Recent examinations by the Securities and Exchange Commission (“SEC”) focused on a number of initiatives including presence exams, newly-registered advisers and firms that had been registered for a number of years but never examined. With these initiatives completed or coming to an end, exams on key topics such asprivate equity, valuations, conflict of interest disclosures andcybersecurity are getting more attention. Although only the SEC only examines about 10% of registrants annually, firms should assume that they will be one of them and prepare accordingly.
One of the best ways to prepare is to hire a law firm or compliance consultant to perform a mock exam; see our previous article, 7 Tips to Get the Most Out of Your Mock Examination, for useful considerations when planning a mock exam. In addition, firms might consider emphasizing the following hot topics in their next mock exam:
- Cybersecurity. The SEC is increasingly concerned with the security of client and firm information stored electronically, as well as the risk of cyber-attacks. Many firms already have policies and procedures in place for handling data loss, but as cyber-related crimes become more commonplace and sophisticated, policies must be reviewed and updated regularly. Recently, the SEC stated that an outdated policy, or one that fails to protect sensitive or confidential data, could be construed as a possible violation of federal securities laws.
- Advertising/Marketing. SEC exams always cover advertising and marketing activities. Firms should remember that any piece that is distributed to more than one person is subject to the SEC’s advertising rules (this could encompass market commentary, client/investor letters and other routine outreach and reporting). In particular:
- Content should be balanced and accurate;
- Opinions should be clearly stated;
- Support for factual statements should be maintained in the firm’s files;
- Performance information should include appropriate disclosures and records of calculations should be kept.
Recent exams indicate that the SEC closely scrutinizes performance numbers, asks for backup documentation and seeks confirmation that materials are approved by compliance.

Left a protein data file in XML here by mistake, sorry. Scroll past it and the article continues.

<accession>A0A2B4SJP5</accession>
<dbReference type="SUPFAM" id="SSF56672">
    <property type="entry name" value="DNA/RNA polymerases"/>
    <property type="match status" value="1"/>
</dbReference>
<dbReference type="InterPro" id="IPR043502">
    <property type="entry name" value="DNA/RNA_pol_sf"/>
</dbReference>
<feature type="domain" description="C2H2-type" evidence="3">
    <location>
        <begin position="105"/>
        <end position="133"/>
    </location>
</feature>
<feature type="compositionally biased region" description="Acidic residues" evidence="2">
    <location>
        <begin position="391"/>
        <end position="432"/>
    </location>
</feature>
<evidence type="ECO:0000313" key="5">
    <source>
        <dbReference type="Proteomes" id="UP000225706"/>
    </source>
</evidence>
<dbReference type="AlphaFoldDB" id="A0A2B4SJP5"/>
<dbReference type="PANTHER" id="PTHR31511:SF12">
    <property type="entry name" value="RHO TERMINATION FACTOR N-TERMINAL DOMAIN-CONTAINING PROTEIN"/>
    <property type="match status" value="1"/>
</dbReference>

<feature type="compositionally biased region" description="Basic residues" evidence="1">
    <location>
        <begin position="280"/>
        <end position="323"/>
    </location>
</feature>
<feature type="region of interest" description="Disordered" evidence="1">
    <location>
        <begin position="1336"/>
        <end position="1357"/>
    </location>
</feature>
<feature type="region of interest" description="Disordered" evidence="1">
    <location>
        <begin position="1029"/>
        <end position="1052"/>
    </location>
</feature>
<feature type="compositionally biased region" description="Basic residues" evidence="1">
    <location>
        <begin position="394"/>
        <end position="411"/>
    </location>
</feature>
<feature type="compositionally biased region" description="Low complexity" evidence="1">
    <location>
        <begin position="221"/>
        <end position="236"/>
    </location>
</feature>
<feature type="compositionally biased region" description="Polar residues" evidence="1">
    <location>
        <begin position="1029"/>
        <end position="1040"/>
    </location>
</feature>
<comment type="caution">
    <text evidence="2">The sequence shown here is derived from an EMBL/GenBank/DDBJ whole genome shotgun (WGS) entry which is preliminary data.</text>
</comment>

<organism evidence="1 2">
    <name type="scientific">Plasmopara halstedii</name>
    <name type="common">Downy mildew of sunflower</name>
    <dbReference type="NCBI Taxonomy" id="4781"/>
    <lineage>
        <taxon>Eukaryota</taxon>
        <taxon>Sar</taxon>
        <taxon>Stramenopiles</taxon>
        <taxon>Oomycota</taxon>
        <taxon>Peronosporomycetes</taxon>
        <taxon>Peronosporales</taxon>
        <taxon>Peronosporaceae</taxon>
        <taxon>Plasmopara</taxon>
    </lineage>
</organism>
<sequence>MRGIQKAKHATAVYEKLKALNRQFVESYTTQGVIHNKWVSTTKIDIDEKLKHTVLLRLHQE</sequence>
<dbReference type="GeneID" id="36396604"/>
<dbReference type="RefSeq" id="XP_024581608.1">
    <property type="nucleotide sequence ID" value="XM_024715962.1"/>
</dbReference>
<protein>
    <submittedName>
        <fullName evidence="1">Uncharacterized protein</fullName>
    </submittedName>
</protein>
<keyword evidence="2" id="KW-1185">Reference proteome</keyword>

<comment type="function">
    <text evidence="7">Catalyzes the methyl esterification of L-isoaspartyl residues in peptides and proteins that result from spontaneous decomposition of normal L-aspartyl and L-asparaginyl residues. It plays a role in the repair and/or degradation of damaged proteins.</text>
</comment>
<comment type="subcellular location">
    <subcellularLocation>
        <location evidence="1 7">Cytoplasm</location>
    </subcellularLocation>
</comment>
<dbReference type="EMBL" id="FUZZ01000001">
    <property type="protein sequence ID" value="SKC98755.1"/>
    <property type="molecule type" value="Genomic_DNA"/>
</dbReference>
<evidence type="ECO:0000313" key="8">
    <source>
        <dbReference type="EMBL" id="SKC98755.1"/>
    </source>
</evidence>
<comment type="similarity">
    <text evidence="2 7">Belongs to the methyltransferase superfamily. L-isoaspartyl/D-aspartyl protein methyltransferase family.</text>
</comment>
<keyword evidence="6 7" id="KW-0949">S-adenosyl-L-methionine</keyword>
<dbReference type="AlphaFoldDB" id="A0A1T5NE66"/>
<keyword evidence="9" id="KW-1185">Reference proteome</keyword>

- Fees and Expenses. Private equity firms, particularly, should prioritize fee and expense structures and how they are disclosed. The SEC carefully examines these and, indeed, has shown some skepticism about common and expected practices (see our article on best practices for disclosure of private equity fees and expenses). Firms should review and, as necessary, revise funds’ offering documents, ADV disclosures and firm policies to address current regulatory and investor expectations.
- Safety of Client Assets and Custody. The SEC routinely examines firms’ custodial arrangements for compliance with the custody rule (see our primer). Recently, this has become such a concern the SEC that released a Risk Alert on the subject and recurring or serious issues have been referred to enforcement (see SEC v. Water Island Capital, SEC v. Sands Brothers Asset Management). Though simple on its face, there are some pitfalls that can be avoided by implementing clear policies and procedures in this important area.
- Personal Trading. The SEC always reviews firm policies and access persons’ personal trading. Of particular concern is whether these policies and procedures mitigate the potential for conflicts of interest with client trading. Firms should ensure that they have complete records of all access persons’ accounts, holdings and trades, including any required preapprovals.
- Insider Trading. Insider trading is at the top of the SEC’s priority list and will likely remain there for the foreseeable future (see our primer on detecting and preventing insider trading). Especially since the Newman decision clarified the elements and proof required for a criminal conviction (see our analysis and next steps), firms can expect SEC staff to be extremely thorough in examining a firm’s insider trading policies and procedures. Firms should consider activities that create risk, such as using expert networks, deals with public companies and any other situation in which the firm may receive, even inadvertently, material non-public information. Once these risks are identified, policies and procedures should be reviewed and upgraded as needed to meet any new or changing risks.
- Conflicts of Interest. A constant concern for the SEC, every mock exam should closely review:
- Risk controls;
- Allocation of investment opportunities;
- Compensation arrangements;
- Disclosure of side-by-side management of asset and performance based fee accounts;
- Any other potential conflicts of interest, depending on the firm’s business strategies.
- Internal Reviews. Interestingly, there is no requirement in the Advisers Act or rules to document annual or other reviews. However, the SEC usually asks for such documentation in an examination. Firms that have not previously documented annual or interim reviews should begin doing so (see our tips for conducting the annual review); all firms should ensure that their documentation is available to produce in an exam and perhaps consider enhancements to their reviews and reporting processes.